Y=b0+b1A+ b2B+b3C+b4AB+b5AC+b6BC Eqn (1)
Where Y is the dependent variable and b0 is the intercept; b1, b2, b3, b4, b5 and b6 are regression coefficients; A, B and C are independent variables and AB, AC and BC are the interactions between variables. One-way Analysis of Variance (ANOVA) was applied to estimate the significance of the model (p<0.05) and individual response parameters.
Evaluation of diltiazem pellets:
Pellet size analysis: Using a combination of vertical movements (sieve numbers 10, 14, 16 and 18), diltiazem HCl pellets were analyzed through a series of successively decreasing sieve vibrations . The pellets in motion finally oriented to the screen (sieve 16) with its smallest two sizes, opens and passes through the screen with the next smaller nominal opening (sieve 18).Upon completion of the sieving process, the weight of the sieves was measured and compared to the weight of the sieves before the addition of the sample. Through the addition of the mass fraction on each sieve, from the smallest to the largest sieve, the cumulative mass distribution of the test sample was calculated.
EE: The prepared pellets were evaluated for the percentage of drug loading and drug EE . The pellets were crushed well and a powder equivalent to 100 mg dissolved in 100 ml of methanol and filtered through a 0.45 μm cellulose acetate membrane filter, 5 ml of aliquot was withdrawn. The drug loading was determined by Ultraviolet (UV) detection at 236 nm and the percentage (%) drug release and EE was calculated using the following equations:
EE % =Drug added-Free unentrapped drug/drug added×100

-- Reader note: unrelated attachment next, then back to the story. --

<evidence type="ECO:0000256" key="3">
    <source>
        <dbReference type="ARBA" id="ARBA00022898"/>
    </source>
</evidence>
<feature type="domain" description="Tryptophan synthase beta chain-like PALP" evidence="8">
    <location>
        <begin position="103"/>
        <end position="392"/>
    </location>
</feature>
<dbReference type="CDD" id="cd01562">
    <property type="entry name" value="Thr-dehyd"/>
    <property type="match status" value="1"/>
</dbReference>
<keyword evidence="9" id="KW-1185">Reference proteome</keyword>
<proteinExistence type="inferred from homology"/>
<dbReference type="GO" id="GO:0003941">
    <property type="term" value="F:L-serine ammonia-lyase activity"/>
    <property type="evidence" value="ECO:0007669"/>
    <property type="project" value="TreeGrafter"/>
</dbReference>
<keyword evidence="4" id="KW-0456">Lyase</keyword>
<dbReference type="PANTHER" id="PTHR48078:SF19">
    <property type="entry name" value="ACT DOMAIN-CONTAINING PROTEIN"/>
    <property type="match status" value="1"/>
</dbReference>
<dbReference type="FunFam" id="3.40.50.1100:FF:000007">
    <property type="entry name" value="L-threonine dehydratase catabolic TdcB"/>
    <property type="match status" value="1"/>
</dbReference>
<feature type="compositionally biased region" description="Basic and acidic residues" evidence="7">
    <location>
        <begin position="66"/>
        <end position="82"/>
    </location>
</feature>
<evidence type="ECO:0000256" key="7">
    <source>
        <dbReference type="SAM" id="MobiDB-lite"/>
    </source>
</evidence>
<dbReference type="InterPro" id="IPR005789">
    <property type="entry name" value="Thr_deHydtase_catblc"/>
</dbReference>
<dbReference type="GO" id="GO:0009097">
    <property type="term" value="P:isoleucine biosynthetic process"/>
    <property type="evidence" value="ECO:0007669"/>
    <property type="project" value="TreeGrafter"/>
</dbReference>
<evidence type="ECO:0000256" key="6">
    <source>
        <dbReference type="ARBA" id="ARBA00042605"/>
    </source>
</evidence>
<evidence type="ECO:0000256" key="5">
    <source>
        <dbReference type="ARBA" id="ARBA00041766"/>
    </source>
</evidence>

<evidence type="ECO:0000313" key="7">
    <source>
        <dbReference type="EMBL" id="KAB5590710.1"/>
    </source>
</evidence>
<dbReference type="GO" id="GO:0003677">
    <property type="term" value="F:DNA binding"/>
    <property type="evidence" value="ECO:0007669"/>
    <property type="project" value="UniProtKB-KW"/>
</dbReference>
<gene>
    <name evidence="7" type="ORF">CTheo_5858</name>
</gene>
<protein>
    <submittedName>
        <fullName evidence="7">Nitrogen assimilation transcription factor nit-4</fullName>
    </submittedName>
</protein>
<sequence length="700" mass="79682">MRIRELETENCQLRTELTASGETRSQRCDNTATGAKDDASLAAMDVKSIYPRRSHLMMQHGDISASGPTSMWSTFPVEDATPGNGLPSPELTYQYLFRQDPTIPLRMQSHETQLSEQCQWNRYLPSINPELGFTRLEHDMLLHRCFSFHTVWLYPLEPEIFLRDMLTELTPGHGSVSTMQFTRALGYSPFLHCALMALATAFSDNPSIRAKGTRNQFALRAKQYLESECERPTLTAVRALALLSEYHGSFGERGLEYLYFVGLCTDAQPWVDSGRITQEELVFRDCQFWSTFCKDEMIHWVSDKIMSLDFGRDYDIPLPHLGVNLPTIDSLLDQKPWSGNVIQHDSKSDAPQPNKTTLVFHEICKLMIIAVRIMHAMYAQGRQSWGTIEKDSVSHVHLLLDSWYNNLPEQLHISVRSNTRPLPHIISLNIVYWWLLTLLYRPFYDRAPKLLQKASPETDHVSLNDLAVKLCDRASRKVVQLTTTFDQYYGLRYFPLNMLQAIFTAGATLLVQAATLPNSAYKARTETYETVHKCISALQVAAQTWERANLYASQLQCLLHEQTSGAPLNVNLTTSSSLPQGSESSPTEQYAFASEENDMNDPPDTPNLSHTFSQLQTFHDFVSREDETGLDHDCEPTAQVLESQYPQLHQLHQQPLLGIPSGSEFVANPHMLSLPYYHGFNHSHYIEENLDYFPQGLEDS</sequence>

Theoretical Polymer Coat Weight (TPCW): TPCW is defined as the weight of dissolved solids’ applied (including plasticizer) divided by the sum of core and applied dissolved solids weights. During this process, the sample was removed from the coating pan to ensure that the TPCW passes improved, through the sample port without interrupting the spraying process. Drug content was reported as fractional content (Fc, weight of drug in total pellet weight) or potency (Fc×100 %). Samples were sieved to remove undersize material and agglomerates before image analysis.
In vitro dissolution study: Drug release tests were carried out using a dissolution tester. The dissolution tester was calibrated using salicylic acid by United States Pharmacopeia (USP) dissolution calibrator. Test samples containing 120 mg of diltiazem HCl pellets was placed in a USP dissolution apparatus II containing 900 ml of distilled water at 37° (paddle method at 100 rpm). Diltiazem HCl belongs to the BCS class I drug (high solubility and high permeability). Drug release and absorption do not depend on the pH value of gastrointestinal tract. Therefore, distilled water is used as the dissolution medium . By comparing the UV scanning (200-400 nm) of different products with the UV scanning of pure drugs and was found that the detection method was not interfered by excipients at 236 nm. The USP XXIII rotating paddle method (VanKel 700, VK 650a, 37°, 900 ml, 0.1 M HCl, 0.1 M pH 7.4 phosphate buffer, 100 RPM, n=3) was used to study the release of drug from coated pellets. The samples (5.0 ml) were collected at 1, 2, 3, 4, 5, 6, 8 and 9 h intervals and analysed or stored in the refrigerator until analysis (within 24 h). Diltiazem content and release were detected, spectrophotometrically at 236 nm  (Electrolab, TDT-0P, India).
Fitting kinetic model: In order to analyze the drug release mechanism of these diltiazem timed release pellets, the in vitro dissolution data were fitted to various mathematical models, such as zero-order, firstorder, Higuchi and Korsmeyer-Peppas models .
Statistical optimization was performed using Design- Expert 18.104.22.168 software (Stat-Ease Inc., USA). All other data were analysed with simple statistics.
Scanning Electron Microscopy (SEM) study:
The external and surface morphology of diltiazem pellets were analyzed by SEM . The pellets were fixed on supports with carbon-glue and coated with gold-palladium under an argon atmosphere using a gold sputter module in a high-vacuum evaporator. Samples were then observed with an FEI, Quanta 200 scanning electron microscope (FEI, Quanta 200 SEM, USA) at 20 kv.
Results and Discussion